Germany HIV popstar conviction: what would happen in the UK?

26 August 2010 by

Updated, 1 Sep | The high-profile criminal trial of a German popstar who caused her former partner to be infected with HIV has resulted in a 2-year suspended sentence. In other words, she has been convicted but escaped jail. What would happen in similar circumstances in the UK?

The facts of Nadja Benaissa’s case were relatively simple. She had been infected with HIV since the age of 16 and is 28 years old now. She had sex with three people without telling them she was infected, and as a result one of them became infected himself. She claimed that she did not intend to infect him, and that she had been told by doctors the risk of passing on the disease were “practically zero”.

The law in England and Wales on HIV infection in such cases is now clear. In the case of R v Dica [2004] 2 Cr.App.R, the Court of Appeal ruled that a person who did not intend to infect his consensual sexual partner will be liable to conviction for inflicting grievous bodily harm, contrary to section 20 of the Offences Against the Person Act 1861. The offence was coined “biological” grievous bodily harm. Mohammed Dica was refused leave to appeal to the House of Lords (now the Supreme Court).

It is, however, possible for a sexual partner who knows their partner is suffering from HIV to consent to the risk of infection, therefore providing a defence to criminal charges. This consent must be “informed” (R v Konzani [2005] 2 Cr.App.R 14, CA). This consent does not necessarily rely on the HIV sufferer telling their partner they have HIV; it could arise, for example, if the partner knew by other means that their partner had HIV. The defence of consent is not available if a person intended to infect their partner with the disease.

The maximum sentence for a section 20 offence is 5 years imprisonment for an individual charge, although this could be increased if a defendant has infected more than one person. It is quite possible that a suspended sentence could be imposed in a case such as Ms Benaissa’s here, but in Mr Dica’s case he was ultimately sentenced to 4 1/2 years in prison, which the Court of Appeal then upheld.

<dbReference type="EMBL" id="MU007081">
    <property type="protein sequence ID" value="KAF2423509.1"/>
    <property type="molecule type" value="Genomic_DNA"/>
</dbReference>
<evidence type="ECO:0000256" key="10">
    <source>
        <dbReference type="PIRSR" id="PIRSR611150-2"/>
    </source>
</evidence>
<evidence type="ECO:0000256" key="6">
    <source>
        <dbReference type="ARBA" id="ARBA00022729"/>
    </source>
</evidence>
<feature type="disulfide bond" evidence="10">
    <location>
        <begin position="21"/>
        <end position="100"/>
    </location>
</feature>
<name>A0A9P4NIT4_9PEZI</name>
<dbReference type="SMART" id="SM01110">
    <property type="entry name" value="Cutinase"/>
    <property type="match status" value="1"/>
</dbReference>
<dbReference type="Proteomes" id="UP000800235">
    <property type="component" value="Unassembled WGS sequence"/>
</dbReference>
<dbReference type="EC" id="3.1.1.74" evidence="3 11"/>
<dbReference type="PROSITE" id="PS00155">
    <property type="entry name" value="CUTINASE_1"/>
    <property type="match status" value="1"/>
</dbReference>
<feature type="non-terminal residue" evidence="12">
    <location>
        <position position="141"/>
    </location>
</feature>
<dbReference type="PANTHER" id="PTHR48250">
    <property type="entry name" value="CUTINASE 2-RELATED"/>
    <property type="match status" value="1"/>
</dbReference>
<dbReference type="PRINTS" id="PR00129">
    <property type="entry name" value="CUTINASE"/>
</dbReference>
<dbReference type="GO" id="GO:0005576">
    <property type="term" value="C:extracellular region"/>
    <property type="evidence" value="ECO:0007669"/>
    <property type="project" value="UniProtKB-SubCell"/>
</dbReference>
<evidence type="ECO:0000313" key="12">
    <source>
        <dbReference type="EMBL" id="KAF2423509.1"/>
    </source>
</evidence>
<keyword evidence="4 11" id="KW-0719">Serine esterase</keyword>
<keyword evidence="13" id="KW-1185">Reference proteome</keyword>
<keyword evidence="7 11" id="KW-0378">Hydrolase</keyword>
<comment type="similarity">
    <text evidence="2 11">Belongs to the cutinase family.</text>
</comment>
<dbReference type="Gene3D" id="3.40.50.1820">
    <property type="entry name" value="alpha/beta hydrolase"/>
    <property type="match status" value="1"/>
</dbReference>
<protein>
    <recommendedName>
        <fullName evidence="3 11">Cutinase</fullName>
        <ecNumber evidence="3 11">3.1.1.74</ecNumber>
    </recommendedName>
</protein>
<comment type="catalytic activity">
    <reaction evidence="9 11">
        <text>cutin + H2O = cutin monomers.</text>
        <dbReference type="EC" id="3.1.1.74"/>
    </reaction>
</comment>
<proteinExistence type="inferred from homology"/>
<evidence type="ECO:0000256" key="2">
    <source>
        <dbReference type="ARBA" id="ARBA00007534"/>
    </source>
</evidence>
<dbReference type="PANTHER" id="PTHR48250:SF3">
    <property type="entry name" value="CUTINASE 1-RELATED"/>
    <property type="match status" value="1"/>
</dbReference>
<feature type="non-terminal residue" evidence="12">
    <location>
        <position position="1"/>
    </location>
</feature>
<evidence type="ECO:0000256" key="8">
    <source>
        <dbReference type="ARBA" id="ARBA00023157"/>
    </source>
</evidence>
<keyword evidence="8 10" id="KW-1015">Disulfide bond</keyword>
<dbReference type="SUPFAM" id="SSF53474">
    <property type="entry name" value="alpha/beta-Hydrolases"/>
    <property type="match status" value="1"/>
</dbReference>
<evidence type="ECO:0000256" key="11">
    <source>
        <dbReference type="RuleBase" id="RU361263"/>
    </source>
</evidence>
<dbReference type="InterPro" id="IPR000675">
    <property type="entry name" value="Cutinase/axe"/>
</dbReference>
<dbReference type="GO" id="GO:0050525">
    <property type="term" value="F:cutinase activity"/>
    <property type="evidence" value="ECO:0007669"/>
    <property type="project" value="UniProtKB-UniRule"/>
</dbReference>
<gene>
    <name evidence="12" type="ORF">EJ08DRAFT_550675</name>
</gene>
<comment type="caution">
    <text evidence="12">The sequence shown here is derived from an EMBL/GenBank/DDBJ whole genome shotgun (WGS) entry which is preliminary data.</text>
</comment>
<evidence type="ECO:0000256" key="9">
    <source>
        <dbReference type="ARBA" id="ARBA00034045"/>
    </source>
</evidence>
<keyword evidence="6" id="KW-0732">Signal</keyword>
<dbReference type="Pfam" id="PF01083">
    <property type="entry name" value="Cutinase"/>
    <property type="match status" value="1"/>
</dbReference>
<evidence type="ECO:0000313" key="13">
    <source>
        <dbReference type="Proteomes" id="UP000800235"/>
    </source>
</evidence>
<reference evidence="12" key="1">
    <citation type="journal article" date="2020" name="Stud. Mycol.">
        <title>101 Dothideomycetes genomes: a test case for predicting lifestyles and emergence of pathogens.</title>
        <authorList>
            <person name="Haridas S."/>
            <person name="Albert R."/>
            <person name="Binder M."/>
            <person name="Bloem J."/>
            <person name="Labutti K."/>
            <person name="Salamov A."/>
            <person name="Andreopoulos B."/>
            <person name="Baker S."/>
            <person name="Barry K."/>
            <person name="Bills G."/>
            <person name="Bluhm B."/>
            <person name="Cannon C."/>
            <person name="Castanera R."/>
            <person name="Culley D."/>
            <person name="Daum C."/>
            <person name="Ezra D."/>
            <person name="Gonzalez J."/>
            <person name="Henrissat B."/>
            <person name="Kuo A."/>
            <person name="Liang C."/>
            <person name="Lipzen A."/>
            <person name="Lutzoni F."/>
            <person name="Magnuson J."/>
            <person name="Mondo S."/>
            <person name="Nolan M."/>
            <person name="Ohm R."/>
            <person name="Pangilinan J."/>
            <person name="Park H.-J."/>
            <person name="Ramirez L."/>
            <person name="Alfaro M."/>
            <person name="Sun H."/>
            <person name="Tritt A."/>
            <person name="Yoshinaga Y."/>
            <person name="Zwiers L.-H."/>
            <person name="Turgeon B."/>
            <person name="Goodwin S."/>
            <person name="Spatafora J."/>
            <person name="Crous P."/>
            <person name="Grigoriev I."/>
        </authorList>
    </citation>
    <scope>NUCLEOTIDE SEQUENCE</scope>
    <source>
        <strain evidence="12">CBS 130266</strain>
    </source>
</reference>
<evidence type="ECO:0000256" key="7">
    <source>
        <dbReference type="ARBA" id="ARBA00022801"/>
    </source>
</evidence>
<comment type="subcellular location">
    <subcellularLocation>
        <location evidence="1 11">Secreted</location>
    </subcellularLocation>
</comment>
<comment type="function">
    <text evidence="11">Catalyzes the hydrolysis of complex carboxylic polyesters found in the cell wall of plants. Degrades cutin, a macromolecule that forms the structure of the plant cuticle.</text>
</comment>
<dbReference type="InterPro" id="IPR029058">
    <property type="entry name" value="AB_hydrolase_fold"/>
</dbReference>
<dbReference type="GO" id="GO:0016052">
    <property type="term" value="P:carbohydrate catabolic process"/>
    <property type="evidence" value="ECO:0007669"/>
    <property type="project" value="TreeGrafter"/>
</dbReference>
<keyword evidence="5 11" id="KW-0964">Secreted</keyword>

The position in Scotland appears to be similar. According to Wikipedia (admittedly not a cast-iron legal source), in February 2001 Stephen Kelly, an ex-prisoner and former IV drug user, was convicted of the Scots common law offence of “recklessly injuring” his former partner by infecting her with HIV.

So, there is general a legal duty by HIV sufferers in the UK (and certainly in England and Wales) to tell their sexual partners that they suffer from the disease, and a conviction similar to that of the German popstar could happen here.

At present, the duty to inform others of the disease appears only to extend to HIV sufferers and not to their treating doctors. Last year, in the case of Colak and Tsakiridis v. Germany, the European Court of Human Rights held unanimously that there was no breach of Article 2 (the right to life) of the European Convention on Human Rights by Mrs Colak‚Äôs doctor for failing to inform her that her companion was suffering from AIDS.

HIV infection is a controversial and developing area of criminal law. According to the informative Wikipedia page on the topic, there have been 7 such convictions in the UK. Mr Dica’s 2004 case was seen by some as a dangerous precedent which could unduly criminalise HIV sufferers and deter people from being tested for the disease.

Update, 1 Sep 2010: The BBC News reports that a Kent man who “knowingly” infected a 19-year-old woman with HIV in June 2008 has been jailed. He admitted grievous bodily harm and was jailed for a year for the offence, and given a five-year sexual offences prevention order (see this explanation of the orders) which stops him from having unprotected sex or not telling a partner about his HIV. From the length of the sentence, it can probably be inferred that the defendant did not intend to infect his partner; rather, he was reckless to the risk.

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2 comments


  1. Adam Wagner says:

    Many thanks for the comment Lallands Pete Worrier. I have amended the post to include and distinguish the position in Scotland.

  2. You’re not quite right here Adam. I can’t speak to the English cases you mention, but there is no such thing as “the law in the UK on criminal HIV transmission”. In particular, the Offences Against the Persons Act 1981 explicitly does not apply in Scotland (I think at section 78), so it can hardly furnish us with a UK-wide understanding, encompassing our disparate systems of criminal law. This distinction is hardly new. Scotland’s separate criminal law has a long history. Up here, HIV prosecutions have proceeded and convictions made on the basis of the Common Law offence of reckless endangerment. While I’m not an expert of the jurisprudence, I am aware that a number of uncertainties persist in the Scottish judgements about the precise conduct which is criminal, whether or not a partner must be told of their status before sex – and what defences an accused person might propone, including their use of contraception, despite keeping their HIV status to themselves.

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